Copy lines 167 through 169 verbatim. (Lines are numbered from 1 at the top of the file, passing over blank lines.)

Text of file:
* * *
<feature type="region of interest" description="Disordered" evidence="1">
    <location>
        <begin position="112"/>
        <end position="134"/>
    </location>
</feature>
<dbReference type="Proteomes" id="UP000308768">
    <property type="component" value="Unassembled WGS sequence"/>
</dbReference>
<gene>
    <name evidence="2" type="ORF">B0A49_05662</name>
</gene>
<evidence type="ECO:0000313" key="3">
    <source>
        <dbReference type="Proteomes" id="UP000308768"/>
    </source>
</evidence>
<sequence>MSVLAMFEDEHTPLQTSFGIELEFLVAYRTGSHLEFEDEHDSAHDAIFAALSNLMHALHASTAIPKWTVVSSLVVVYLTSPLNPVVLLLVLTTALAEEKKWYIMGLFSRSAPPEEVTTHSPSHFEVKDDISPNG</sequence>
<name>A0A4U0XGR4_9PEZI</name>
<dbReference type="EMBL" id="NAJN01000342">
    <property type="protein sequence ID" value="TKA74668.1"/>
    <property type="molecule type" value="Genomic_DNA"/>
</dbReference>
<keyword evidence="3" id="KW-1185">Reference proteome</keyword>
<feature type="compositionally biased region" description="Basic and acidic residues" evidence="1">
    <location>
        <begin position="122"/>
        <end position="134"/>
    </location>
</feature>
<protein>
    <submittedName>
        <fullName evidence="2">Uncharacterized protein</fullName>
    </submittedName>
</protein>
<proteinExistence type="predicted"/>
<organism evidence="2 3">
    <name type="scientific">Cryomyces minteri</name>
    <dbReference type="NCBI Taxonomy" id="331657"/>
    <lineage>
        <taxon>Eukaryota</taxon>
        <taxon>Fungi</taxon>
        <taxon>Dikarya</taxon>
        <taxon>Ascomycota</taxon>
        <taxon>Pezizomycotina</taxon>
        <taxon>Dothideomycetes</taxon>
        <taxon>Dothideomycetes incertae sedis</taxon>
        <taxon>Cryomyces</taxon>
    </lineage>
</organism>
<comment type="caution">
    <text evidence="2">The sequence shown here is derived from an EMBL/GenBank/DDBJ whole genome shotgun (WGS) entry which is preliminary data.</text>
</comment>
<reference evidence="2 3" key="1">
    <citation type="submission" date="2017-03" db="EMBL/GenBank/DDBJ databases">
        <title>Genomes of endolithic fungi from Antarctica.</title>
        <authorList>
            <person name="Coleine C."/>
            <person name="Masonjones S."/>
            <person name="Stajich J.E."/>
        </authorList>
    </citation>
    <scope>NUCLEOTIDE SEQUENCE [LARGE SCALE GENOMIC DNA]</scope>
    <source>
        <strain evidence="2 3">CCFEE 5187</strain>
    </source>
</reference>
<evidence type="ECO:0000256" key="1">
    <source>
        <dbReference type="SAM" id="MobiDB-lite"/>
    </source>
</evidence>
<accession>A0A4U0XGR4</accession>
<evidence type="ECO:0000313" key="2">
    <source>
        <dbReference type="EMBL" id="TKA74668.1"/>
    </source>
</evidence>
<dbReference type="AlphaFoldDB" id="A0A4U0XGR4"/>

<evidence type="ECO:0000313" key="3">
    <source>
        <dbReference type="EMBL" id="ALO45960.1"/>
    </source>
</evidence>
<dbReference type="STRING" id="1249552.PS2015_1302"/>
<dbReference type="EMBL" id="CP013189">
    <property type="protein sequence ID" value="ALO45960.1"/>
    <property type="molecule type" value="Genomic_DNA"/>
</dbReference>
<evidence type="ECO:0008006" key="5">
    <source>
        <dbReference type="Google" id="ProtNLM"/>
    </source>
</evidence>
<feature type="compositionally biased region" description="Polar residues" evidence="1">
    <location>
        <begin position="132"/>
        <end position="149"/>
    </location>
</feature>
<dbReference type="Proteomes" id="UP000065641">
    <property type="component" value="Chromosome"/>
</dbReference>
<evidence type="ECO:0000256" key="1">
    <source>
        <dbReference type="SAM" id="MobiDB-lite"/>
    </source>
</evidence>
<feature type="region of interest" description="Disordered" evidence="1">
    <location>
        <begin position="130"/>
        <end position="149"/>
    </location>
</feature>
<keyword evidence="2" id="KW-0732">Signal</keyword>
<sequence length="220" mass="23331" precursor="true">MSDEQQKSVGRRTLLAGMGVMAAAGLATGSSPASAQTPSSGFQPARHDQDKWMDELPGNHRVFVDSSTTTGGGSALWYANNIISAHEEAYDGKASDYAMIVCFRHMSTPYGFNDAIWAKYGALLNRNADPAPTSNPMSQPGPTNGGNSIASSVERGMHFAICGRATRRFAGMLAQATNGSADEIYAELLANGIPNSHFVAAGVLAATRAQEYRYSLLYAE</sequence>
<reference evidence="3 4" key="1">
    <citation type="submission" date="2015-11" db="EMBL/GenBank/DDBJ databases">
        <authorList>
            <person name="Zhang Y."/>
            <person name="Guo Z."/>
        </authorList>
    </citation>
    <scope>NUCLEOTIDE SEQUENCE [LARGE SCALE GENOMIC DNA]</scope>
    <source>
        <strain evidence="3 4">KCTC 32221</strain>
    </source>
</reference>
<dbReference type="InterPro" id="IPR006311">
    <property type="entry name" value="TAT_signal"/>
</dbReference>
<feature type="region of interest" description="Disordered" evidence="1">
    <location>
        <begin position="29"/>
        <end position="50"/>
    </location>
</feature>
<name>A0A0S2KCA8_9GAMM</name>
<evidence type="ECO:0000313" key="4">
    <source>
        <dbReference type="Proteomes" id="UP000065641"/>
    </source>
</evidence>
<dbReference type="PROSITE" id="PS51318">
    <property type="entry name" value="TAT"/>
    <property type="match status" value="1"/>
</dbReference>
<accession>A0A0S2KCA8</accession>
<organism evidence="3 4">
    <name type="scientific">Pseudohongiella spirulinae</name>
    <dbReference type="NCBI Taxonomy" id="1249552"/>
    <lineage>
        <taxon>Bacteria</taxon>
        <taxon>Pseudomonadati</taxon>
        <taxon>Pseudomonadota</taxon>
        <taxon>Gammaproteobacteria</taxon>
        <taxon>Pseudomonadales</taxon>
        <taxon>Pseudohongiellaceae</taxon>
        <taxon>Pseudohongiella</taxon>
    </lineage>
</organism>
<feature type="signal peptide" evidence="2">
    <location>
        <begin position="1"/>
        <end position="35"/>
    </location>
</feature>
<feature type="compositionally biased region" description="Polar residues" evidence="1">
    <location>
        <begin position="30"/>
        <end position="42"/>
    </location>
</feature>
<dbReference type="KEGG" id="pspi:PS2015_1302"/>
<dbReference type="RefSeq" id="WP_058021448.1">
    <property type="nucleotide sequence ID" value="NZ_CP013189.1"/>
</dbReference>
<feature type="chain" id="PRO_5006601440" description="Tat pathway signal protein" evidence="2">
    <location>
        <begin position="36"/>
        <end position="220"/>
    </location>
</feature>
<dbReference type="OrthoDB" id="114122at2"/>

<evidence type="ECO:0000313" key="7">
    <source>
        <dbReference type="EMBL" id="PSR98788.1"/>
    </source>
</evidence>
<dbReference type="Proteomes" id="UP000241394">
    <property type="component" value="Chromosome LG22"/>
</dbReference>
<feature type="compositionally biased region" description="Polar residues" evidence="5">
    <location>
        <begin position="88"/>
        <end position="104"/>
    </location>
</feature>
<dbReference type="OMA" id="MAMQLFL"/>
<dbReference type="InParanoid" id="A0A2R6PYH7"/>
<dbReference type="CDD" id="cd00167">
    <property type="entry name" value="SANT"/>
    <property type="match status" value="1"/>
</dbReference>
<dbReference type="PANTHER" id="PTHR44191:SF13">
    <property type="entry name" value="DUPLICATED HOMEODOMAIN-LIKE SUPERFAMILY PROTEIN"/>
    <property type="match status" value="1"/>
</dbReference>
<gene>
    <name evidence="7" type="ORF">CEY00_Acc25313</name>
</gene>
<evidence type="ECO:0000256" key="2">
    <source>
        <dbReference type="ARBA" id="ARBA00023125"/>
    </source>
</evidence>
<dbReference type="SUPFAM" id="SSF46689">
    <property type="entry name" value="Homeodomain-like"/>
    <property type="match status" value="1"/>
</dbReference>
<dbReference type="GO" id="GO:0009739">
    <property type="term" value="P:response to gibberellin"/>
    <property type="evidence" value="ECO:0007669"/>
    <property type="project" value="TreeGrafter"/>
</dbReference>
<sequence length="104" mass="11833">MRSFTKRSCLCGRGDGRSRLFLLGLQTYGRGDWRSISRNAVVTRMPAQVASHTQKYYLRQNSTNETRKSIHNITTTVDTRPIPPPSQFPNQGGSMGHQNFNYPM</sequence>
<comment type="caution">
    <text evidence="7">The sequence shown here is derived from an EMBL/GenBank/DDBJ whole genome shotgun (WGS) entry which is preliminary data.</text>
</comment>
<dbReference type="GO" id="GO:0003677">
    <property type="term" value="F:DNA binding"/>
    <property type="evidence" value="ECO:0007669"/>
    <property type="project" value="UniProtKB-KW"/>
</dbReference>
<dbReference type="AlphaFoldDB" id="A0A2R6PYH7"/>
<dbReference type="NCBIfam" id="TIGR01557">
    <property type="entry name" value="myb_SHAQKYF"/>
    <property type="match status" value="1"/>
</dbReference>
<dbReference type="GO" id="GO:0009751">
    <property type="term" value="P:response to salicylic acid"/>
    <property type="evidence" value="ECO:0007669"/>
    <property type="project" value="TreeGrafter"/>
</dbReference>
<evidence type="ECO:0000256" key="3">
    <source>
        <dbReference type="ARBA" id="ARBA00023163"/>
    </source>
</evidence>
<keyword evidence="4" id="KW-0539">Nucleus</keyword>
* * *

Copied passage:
</feature>
<feature type="compositionally biased region" description="Polar residues" evidence="1">
    <location>